Much broader in scope, and aimed at a general audience, is Diana Eck's A New Religious America: How a "Christian Country" Has Become the World's Most Religiously Diverse Nation(HarperSanFrancisco). Although it is significantly flawed, not least because it consistently understates the predominantly Christian character of the new immigration (more on this in a future column), Eck's book is must reading. Her portrait of the new American religious landscape is based on extensive travels around the country. As the director of the Harvard-based Pluralism Project, she is walking encyclopedia on the subject of religious diversity.

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On this matter it's all too easy to slip into cliches and feel-good babble—a temptation Eck doesn't always resist. But by drawing our attention in particular to American Hindus, Buddhists, and Muslims, setting them in the context of an even more various multireligious society, and urging that we simply get to know our neighbors in this vital center of their lives, she has produced an indispensable book. As you read it, take a look around your own community.

John Wilsonis editor of Books & Culture and editor-at-large for Christianity Today.

Related Elsewhere

Visit Books & Culture online at BooksandCulture.com or subscribe here.

Christianity Today contributing editor Lauren Winner interviewed Diana Eck about her book for Publishers Weekly.

Earlier Christianity Today articles on immigration include:

European Churches Declare Immigrants Are Not 'Potential Criminals' | Petitions submitted to the European Union for more protection, aid. (June 13, 2001)
Separation Anxiety | Haitian immigrants are less welcome than Cubans, but Florida churches are filling the hospitality gap.(April 24, 2000)
Saving Bodies, Rescuing Souls | Chechen Muslims find Salvationist care has compassionate accent. (April 24, 2000)
In Sri Lanka's No Man's Land, Churches Provide Some Hope for Refugees | Christians mobilize to help nearly a million left homeless by Tamil conflict (April 18, 2000)
The Torture Victim Next Door | Hidden victims of religious persecution find refuge in America (Mar. 6, 2000)
Church Aids Refugees Despite Violence | The Catholic church has been a place of refuge and reform for those opposing the Indonesian government. (October 25, 1999)
Churches Reach Out to Refugees | In many cases, the groups are relying on churches to help provide temporary housing, furniture, clothing, language training, and money for rent. (June 14, 1999)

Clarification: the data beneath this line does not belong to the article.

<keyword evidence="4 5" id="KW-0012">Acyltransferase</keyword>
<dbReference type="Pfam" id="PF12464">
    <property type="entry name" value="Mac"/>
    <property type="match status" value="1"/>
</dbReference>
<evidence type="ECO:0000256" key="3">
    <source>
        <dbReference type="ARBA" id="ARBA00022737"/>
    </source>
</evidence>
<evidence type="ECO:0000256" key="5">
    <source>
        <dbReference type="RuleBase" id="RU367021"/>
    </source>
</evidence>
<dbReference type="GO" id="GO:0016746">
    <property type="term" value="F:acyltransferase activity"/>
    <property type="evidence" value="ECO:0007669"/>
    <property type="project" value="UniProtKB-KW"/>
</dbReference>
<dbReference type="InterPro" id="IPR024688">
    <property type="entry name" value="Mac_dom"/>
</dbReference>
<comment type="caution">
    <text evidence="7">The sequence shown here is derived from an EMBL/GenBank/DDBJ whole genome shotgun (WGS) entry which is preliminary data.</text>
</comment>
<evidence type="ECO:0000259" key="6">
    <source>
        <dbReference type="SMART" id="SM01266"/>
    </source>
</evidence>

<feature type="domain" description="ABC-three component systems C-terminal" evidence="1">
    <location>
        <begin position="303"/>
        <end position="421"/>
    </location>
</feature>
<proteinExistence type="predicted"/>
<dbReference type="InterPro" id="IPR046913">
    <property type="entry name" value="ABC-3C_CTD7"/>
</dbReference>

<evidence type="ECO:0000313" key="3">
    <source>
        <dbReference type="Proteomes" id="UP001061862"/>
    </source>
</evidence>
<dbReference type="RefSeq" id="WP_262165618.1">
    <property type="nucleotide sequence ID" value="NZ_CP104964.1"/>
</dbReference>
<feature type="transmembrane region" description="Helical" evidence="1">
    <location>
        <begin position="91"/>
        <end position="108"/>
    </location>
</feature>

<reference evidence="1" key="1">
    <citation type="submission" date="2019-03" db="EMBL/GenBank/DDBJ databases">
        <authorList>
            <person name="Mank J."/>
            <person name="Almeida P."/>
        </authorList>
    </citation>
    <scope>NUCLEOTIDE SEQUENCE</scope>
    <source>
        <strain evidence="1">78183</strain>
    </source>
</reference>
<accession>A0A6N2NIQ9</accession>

Books & Culture has also repeatedly discussed immigration in articles available in them magazine's current issues area.

Books & Culture Corner appears Mondays at ChristianityToday.com. Earlier Books & Culture Corners include:

Shrekked | Why are readers responding passionately about a simple film review?
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Debutante Fiction | The New Yorker should have paid less attention to the novelty of its writers and more attention to their writing. (June 18, 2001)
Saint Teddy? | Yes, Roosevelt paid the usual presidential respects to Christianity, but didn't show much explicit personal devotion to it. (June 11, 2001)
History Bully | Christian scholars speak not-so-softly over a big sticking point: Theodore Roosevelt's faith. (june 4, 2001)
'Taken Up in Glory' | The Ascension has been forgotten in many Protestant churches, jettisoning an essential part of the Christian story. (May 21, 2001)
Who Won? Who Cares? | Skip the latest ballot reviews and read Italo Calvino's brilliant election novella "The Watcher." (May 14, 2001)
Infamy Indeed | John Gregory Dunne suggests imperialistic Americans got what they deserved at Pearl Harbor. (May 7, 2001)
Rantings of a Not-So-Primly Dressed Person With Too Much Time | The Chronicle of Higher Education infuses some not-so-subtle bigotry into its fetal-tissue research coverage. (Apr. 30, 2001)
Big Numbers, Big Problems | Christianity is in the midst of a massive global shift. But how much of a difference is it making in its new homelands? (Apr. 16, 2001)
DiIulio Keeps Explaining, But Is Anyone Listening? | At a media luncheon in Washington about Bush's faith-based initiatives, answered questions get asked one more time. (Apr. 9, 2001)
Public-izing Faith | Recent articles in Touchstone, Commonweal, and The New York Times serve as reminders that faith is not merely "a private thing." (Apr. 2, 2001)
How Can I Keep From Singing? | Arne Bergstrom has looked suffering square in the eye all over the world. Now he sings about hope. (Mar. 26, 2001)